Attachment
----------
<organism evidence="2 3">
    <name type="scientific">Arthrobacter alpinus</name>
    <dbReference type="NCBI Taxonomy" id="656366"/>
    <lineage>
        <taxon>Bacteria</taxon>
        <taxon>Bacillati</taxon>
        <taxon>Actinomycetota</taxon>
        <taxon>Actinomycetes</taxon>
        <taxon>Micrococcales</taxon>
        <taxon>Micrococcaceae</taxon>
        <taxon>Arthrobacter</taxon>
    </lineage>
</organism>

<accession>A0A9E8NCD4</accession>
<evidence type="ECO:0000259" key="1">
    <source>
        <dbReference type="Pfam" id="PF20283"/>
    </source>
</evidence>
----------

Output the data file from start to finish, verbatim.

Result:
<organism evidence="2 3">
    <name type="scientific">Arthrobacter alpinus</name>
    <dbReference type="NCBI Taxonomy" id="656366"/>
    <lineage>
        <taxon>Bacteria</taxon>
        <taxon>Bacillati</taxon>
        <taxon>Actinomycetota</taxon>
        <taxon>Actinomycetes</taxon>
        <taxon>Micrococcales</taxon>
        <taxon>Micrococcaceae</taxon>
        <taxon>Arthrobacter</taxon>
    </lineage>
</organism>

<accession>A0A9E8NCD4</accession>
<evidence type="ECO:0000259" key="1">
    <source>
        <dbReference type="Pfam" id="PF20283"/>
    </source>
</evidence>